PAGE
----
I ask the FCC to make it a priority for the new 9-8-8 system to be nationally available and adequately resourced, so that my community and others can provide the services necessary to anyone in crisis.
Thank you for the opportunity to provide comments and for your commitment to helping every American affected by mental illness.
Additional Advocacy Opportunities
Community Support Program (CSP) operate in every county and regionally. Montgomery County’s Community Support Program (CSP) brings together individuals that receive mental health services, their family members, providers and the Department of Behavioral Health in an equal partnership to promote recovery and excellence in the delivery of community-based mental health services. The committee strives to include a balance of people who use services, people who provide services, family members, and interested members of the community at large. The CSP initiatives continue to grow state, regionally and county wide. As the involvement increases CSP has become a place that feedback can truly be given to the county from individuals that receive services and information can be given that suits the needs and requests of those that attend.
Currently, Montgomery County CSP meetings are virtual, 12:00 p.m. to 2:30 p.m., 3rd Thursday of each month We invite all peers, family members and providers/professionals to attend. Please contact Penny Johnson, email@example.com, to be added to the invite list for the next meeting, or to receive a copy of the most recent newsletter.
- Advocacy Subcommittee—Works on legislative, policy, communication, budget, voter education and other issues related to mental health services in the county, statewide and at the federal level when relevant. At the direction of the CSP Committee, the Advocacy Subcommittee gathers information on issues, plans advocacy events and creates a monthly newsletter to provide information to the stakeholder network as well as the community at large about the work of CSP. The newsletter also provides updates on new and changing mental health services provided in Montgomery County.
- Social/Media Subcommittee—Works on facilitating opportunities for people in the CSP community to be more involved in the Montgomery County community. This includes implementing the Community Connections grants, which provide funding for people to participate in a variety of activities. The committee also implements transportation grants that provide gas cards and SEPTA day passes to CSP community members. The annual CSP Poster Art contest is also organized by this committee.
- Conference Sub-committee – The conference subcommittee will plan and fundraise for the annual Montgomery County CSP Conference.
- Newsletter Subcommittee—The newsletter subcommittee works to provide information to the public about CSP and mental health advocacy. The newsletter subcommittee is committed CSP recovery principles which is person centered and empowered by stakeholders. Our goal is to provide information through varies media avenue and to create a quality newsletter that includes but is not limited to, legislative advocacy, events, services, personal recovery stories and creative writing such as poems. Please feel free to submit articles and stories to enrich our newsletter. Send to the editor: firstname.lastname@example.org.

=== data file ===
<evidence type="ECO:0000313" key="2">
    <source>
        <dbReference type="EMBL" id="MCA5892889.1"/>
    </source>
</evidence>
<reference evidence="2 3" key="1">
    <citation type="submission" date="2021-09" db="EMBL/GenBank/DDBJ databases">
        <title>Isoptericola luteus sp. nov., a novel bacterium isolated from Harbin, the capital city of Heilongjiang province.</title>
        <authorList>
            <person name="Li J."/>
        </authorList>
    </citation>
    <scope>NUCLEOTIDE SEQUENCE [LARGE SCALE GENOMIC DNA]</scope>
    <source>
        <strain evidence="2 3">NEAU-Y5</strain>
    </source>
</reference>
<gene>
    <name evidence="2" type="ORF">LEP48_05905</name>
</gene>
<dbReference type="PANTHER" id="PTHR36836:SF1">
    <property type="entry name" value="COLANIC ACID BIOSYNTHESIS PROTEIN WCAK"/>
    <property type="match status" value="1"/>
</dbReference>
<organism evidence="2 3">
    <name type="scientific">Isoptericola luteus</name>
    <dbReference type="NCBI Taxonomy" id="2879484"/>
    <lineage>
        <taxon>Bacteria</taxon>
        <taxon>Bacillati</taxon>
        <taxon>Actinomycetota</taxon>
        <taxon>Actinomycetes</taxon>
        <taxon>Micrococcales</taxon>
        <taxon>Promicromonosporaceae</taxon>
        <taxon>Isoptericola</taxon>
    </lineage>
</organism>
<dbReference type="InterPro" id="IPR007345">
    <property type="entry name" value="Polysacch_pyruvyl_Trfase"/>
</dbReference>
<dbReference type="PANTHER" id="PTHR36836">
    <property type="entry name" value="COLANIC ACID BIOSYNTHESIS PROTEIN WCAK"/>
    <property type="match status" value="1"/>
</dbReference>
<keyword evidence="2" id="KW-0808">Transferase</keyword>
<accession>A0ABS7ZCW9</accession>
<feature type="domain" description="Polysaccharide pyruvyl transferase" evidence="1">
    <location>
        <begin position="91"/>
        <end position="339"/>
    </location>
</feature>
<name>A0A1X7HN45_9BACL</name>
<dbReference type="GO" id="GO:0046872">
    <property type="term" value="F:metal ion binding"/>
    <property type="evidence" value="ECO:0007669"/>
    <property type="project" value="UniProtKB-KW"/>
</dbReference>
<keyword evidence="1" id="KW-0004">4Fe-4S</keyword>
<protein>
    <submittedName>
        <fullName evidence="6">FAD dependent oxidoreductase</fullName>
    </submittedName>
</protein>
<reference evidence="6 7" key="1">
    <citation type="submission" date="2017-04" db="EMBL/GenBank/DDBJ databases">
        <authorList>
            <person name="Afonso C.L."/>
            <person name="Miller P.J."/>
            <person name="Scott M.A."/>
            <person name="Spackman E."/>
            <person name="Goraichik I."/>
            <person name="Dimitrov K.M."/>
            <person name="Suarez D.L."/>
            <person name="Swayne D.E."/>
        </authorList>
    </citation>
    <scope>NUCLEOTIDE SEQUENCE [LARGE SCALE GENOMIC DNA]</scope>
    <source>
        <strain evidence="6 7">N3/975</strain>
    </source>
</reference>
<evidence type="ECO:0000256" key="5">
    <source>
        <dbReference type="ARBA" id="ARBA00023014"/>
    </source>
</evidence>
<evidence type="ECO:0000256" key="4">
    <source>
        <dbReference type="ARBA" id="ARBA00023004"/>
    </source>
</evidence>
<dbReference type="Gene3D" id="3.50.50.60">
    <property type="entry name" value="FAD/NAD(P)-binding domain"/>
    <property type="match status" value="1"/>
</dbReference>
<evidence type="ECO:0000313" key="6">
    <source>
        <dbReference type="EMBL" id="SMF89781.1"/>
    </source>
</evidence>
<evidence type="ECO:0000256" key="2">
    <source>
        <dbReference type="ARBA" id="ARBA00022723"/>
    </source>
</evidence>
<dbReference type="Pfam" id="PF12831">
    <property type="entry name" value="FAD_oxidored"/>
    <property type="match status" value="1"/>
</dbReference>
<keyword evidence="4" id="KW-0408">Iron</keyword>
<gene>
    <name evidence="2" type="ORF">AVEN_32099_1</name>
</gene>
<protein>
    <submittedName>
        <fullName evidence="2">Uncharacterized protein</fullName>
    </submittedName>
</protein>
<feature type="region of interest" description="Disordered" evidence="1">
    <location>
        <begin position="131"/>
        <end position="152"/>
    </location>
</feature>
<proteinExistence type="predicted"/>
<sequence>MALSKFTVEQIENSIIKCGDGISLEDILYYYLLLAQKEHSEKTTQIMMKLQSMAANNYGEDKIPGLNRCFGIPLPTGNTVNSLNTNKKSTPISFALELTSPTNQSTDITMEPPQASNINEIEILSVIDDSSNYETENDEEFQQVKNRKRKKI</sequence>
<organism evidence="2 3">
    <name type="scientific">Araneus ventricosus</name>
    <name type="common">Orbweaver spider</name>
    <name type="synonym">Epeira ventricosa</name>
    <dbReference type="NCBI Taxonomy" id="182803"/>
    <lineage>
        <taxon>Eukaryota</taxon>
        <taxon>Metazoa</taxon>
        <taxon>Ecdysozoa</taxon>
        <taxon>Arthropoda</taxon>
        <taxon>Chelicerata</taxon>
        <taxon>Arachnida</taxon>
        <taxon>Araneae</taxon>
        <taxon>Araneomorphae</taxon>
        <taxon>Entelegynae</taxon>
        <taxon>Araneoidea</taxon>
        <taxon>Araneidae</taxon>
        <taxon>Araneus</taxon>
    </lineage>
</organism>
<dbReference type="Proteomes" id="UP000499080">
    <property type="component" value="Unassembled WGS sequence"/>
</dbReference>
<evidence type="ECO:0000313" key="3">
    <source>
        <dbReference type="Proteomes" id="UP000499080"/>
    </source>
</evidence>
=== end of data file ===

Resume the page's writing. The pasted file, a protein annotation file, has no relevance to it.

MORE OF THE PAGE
The OMHSAS Mental Health Planning Council provides counsel and guidance to Pennsylvania Department of Human Services’ (DHS) OMHSAS in order to ensure an infrastructure and a full array of mental health, substance abuse, and behavioral health services which comply with the mission, vision, and guiding principles of OMHSAS, as well as core principles of the Community Support Program (CSP), Child and Adolescent Service System Program (CASSP), Cultural Competency, and Department of Drug and Alcohol Programs (DDAP). The advisory structure ensures that:
- Individuals who have received services, family members, and other stakeholders have the opportunity for meaningful, effective participation in advising OMHSAS.
- 2. Information is shared broadly and in a timely manner from stakeholders to OMHSAS and from OMHSAS to stakeholders.
- Valuable networking opportunities are available among stakeholders.
- There are productive partnerships between OMHSAS and the Planning Council.
The OMHSAS Mental Health Planning Council is comprised of three committees and one subcommittee: Children’s Behavioral Health Committee, Adult Behavioral Health Committee, Older Adult Behavioral Health Committee, and Persons in Recovery Subcommittee. These committees will advise on a broad behavioral mandate to include, but not be limited to, mental health, substance abuse, behavioral health disorders, and cross-system disability.
Meetings are attended by appointed members, state and county staff and elected officials, and are open to the public. Register for the June meeting (virtual) at https://attendee.gotowebinar.com/register/3807770801464117006
C/FST Surveys – offer consumers and family members the opportunity to provide feedback on satisfaction, quality of life and service issues to state and county staff and officials, managed care organizations and providers.
Family Empowerment Satisfaction Team (FEST) is currently surveying young people and their parent/caregivers on Youth Acute Inpatient Programs, and will be surveying on Mobile Crisis later in the year. FEST researchers are also interviewing parent/caregivers and teen on their experiences during the COVID-19 Emergency. To receive a copy of FEST’s recent newsletter, which includes recent interviews, survey results, and information about FEST’s upcoming scope of work, please contact Kathy Laws at email@example.com.
Last updated in May, 2020.